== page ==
06/05/2007 5:31:36 AM PDT · by DieHard the Hunter · 47 replies · 1,115+ views
    Reuters ^ | 5 June 2007 | Maggie Fox
    Chicken bones show Polynesians went to Chile By MAGGIE FOX - Reuters | Tuesday, 5 June 2007 A chicken bone found in Chile provides solid evidence to settle a debate over whether Polynesians travelling on rafts visited South America thousands of years ago – or vice versa, New Zealand researchers have said. The DNA in the bone carries a rare mutation that links it to chickens in Tonga and Samoa, and radiocarbon dating shows it is around 600 years old – meaning it predates the arrival of Spanish conquerors in South America. "These chickens are related to hens from Polynesia,"...
  • Polynesians Beat Columbus To The Americas

    06/04/2007 5:58:20 PM PDT · by blam · 84 replies · 2,081+ views
    New Scientist ^ | 6-4-2007 | Emma Young
    Polynesians beat Columbus to the Americas 22:00 04 June 2007 NewScientist.com news service Emma Young Proceedings of the National Academy of Sciences Prehistoric Polynesians beat Europeans to the Americas, according to a new analysis of chicken bones. The work provides the first firm evidence that ancient Polynesians voyaged as far as South America, and also strongly suggests that they were responsible for the introduction of chickens to the continent - a question that has been hotly debated for more than 30 years. Chilean archaeologists working at the site of El Arenal-1, on the Arauco Peninsula in south-central Chile, discovered what...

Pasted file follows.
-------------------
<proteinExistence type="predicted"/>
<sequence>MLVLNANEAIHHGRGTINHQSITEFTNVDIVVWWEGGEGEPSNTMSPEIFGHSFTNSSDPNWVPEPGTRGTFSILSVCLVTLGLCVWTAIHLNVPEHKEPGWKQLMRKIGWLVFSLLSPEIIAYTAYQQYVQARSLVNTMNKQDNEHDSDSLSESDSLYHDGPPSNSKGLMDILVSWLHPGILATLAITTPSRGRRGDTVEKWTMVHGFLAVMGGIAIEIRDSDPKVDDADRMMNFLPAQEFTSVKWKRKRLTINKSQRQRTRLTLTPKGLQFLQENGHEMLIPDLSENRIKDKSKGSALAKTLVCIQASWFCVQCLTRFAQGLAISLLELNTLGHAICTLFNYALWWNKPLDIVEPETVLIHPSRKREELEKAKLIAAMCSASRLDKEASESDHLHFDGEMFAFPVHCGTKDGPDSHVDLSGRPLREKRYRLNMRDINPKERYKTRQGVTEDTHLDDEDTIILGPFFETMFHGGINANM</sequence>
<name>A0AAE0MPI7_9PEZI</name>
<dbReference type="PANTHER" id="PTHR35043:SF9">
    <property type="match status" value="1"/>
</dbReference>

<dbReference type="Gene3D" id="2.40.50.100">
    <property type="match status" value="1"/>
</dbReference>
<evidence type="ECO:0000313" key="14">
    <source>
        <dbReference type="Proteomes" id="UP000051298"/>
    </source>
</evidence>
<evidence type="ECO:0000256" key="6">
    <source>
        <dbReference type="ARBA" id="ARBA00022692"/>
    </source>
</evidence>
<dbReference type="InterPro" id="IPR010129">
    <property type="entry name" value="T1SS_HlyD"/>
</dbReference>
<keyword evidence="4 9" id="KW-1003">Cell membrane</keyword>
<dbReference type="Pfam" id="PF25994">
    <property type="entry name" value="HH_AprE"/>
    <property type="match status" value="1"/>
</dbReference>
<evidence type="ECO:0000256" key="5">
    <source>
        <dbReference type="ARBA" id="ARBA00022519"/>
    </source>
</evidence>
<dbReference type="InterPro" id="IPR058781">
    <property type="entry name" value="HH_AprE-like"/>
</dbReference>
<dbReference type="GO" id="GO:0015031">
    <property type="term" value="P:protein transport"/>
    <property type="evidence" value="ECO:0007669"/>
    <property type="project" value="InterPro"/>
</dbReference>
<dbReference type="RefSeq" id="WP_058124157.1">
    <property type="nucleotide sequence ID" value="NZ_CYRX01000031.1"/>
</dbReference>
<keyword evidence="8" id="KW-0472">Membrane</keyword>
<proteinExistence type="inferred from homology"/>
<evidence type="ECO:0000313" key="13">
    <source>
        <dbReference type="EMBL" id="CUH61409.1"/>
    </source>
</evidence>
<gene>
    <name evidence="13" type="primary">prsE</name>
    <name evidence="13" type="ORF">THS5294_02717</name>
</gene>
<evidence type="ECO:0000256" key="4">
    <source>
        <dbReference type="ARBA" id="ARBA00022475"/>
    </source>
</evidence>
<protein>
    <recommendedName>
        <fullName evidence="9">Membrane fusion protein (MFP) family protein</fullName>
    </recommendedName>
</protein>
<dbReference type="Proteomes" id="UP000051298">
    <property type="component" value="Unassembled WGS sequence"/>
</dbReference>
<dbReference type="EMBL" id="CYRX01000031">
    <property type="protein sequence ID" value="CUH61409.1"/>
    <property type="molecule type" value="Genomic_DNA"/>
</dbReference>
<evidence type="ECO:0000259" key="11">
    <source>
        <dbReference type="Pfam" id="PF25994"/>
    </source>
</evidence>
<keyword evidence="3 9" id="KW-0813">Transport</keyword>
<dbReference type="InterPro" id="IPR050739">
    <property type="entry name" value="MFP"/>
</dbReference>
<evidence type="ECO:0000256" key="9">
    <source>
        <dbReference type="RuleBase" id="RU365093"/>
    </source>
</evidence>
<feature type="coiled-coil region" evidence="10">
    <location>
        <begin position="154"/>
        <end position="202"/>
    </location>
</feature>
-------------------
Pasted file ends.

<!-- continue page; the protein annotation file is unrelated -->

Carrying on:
• Kon-Tiki Replica To Sail, Study Pacific In 2005

    09/06/2004 4:20:33 PM PDT · by blam · 17 replies · 1,087+ views
    ABC Science News ^ | 9-6-2004 | Alister Doyle
    Kon-Tiki Replica to Sail, Study Pacific in 2005 Sept. 6, 2004 — By Alister Doyle, Environment Correspondent OSLO (Reuters) - A replica of the Kon-Tiki balsa raft will sail the Pacific in 2005 to study mounting environmental threats to the oceans since Thor Heyerdahl made his daredevil 1947 voyage, organizers said on Monday. One of Heyerdahl's grandsons will be among the six-strong crew for the trip from Peru aiming to reach Tahiti, about 310 miles west of the Raroia atoll where the Kon-Tiki ran aground after traveling 4,970 miles in 101 days. Heyerdahl's original voyage defied many experts' predictions that...
  • Explorer Thor Heyerdahl, 87, Dies

    04/19/2002 3:19:18 AM PDT · by Vigilant1 · 36 replies · 896+ views
    AP, via Newsday.com ^ | 19 April 2002 | DOUG MELLGREN